A secret dwells deep within the Namib desert. Fairy circles are unexplained bald spots scattered throughout the desert. They are big, sometimes greater than 100 feet in diameter. And organized in a mathematical fashion.
But no one knows who or what causes them.
Scientists seeking for solutions generally fall within two camps: termites or competition among vegetation.
And both explanations seem to be fairly accurate depictions of reality.
The problem with introducing many solutions to a problem is that reality suddenly becomes more complicated than we initially assume it to be. It’s not this or that, but instead both. We simply replace ‘or’ with ‘and’ and everything goes to hell.
Like a saxophone player painting the walls of a raucous nightclub with its jazzy breath, moving in and out of dancing scales, you can’t have one without the other. A song is just as much the notes that aren’t played as it is the ones that are played.
We paint with the complete palette of colors and nothing more.
You choose your own thoughts, your own notes to play in the symphony of life. But by doing so, at the same time, you choose the notes not to play. Your life is as much black as it is white, as much up as it is down. Because without the other extreme helping you set the stage, you wouldn’t know where to go next.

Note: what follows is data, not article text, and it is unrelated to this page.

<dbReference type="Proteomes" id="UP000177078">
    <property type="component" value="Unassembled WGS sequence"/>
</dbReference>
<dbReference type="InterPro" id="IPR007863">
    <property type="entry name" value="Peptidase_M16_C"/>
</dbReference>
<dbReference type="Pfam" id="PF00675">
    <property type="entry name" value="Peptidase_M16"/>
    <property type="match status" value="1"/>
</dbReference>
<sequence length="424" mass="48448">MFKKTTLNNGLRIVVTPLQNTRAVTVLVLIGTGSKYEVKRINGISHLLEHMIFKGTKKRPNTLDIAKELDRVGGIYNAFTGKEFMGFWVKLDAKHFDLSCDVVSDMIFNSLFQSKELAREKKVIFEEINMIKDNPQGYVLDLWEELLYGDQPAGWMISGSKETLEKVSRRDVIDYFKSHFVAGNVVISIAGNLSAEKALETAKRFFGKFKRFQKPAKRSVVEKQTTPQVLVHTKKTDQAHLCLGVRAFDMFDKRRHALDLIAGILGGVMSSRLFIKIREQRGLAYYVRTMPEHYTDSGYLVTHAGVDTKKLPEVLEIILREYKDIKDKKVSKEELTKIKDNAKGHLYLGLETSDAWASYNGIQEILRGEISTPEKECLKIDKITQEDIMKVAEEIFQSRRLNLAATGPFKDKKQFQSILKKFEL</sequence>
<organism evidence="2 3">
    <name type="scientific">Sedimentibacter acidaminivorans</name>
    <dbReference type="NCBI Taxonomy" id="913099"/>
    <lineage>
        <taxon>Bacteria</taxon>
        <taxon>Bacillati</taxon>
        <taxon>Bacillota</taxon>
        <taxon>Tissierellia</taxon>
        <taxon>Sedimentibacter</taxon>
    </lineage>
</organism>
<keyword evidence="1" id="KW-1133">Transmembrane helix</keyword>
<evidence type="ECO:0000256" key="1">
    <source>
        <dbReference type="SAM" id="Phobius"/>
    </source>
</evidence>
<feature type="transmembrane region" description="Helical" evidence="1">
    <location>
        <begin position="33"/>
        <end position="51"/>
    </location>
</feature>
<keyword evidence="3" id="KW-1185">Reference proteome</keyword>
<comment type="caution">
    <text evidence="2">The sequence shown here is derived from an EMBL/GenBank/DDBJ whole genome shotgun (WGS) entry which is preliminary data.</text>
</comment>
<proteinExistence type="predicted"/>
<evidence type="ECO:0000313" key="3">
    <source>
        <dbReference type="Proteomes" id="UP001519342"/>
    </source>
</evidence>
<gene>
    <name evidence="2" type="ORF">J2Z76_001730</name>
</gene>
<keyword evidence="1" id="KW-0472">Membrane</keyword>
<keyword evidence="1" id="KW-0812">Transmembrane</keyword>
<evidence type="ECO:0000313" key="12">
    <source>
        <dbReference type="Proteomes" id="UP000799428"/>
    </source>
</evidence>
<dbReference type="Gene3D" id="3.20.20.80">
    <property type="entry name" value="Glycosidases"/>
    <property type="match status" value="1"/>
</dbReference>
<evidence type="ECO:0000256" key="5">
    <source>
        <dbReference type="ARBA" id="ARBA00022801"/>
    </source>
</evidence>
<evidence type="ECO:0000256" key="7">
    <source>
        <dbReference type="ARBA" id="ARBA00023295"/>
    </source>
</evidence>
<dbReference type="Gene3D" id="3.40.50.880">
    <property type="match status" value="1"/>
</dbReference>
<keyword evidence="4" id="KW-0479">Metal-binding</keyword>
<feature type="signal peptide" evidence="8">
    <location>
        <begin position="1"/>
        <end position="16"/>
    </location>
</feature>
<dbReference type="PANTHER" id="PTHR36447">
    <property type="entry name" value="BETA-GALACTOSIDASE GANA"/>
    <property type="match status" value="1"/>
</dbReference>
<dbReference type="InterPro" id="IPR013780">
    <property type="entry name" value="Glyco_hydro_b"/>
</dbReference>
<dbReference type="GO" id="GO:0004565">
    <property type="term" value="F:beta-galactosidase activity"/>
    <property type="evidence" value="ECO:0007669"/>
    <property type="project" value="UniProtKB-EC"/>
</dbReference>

We see duality in other parts of nature as well. For example, light is both a particle and a wave — depending of course how you observe it.
And duality makes nature very difficult to manage and explain. Regardless of how we want the world to operate, she dictates the terms. She’s not this or that; she’s this AND that.
Some scientists now believe that fairy circles can be explained not by a single process, but by a unique-as-a-fingerprint composition formed by two interacting forces… you guessed it: both termites and vegetation. And the proof is coming from a deeper inspection of patterns generated inside the circles.
“Everyone was focusing on the circles and not what was happening in between them,” said Robert M. Pringle, an ecologist at Princeton.
Most people look at the surface… the generic, brutal, and primitive definitions of life: cat, dog, happy, sad, circle, wall, etc.
But by peeling back the layers of the onion, you get a richer explanation of things: cat becomes Tom from the neighborhood who enjoys scraps and head scratches, sad becomes a confusing mixture of optimism and desperation, wall becomes the one you decorate with family photos, etc.
If you only inspect the outside of the circle, you won’t see the glorious patterns generated by the underlying complexity of all things.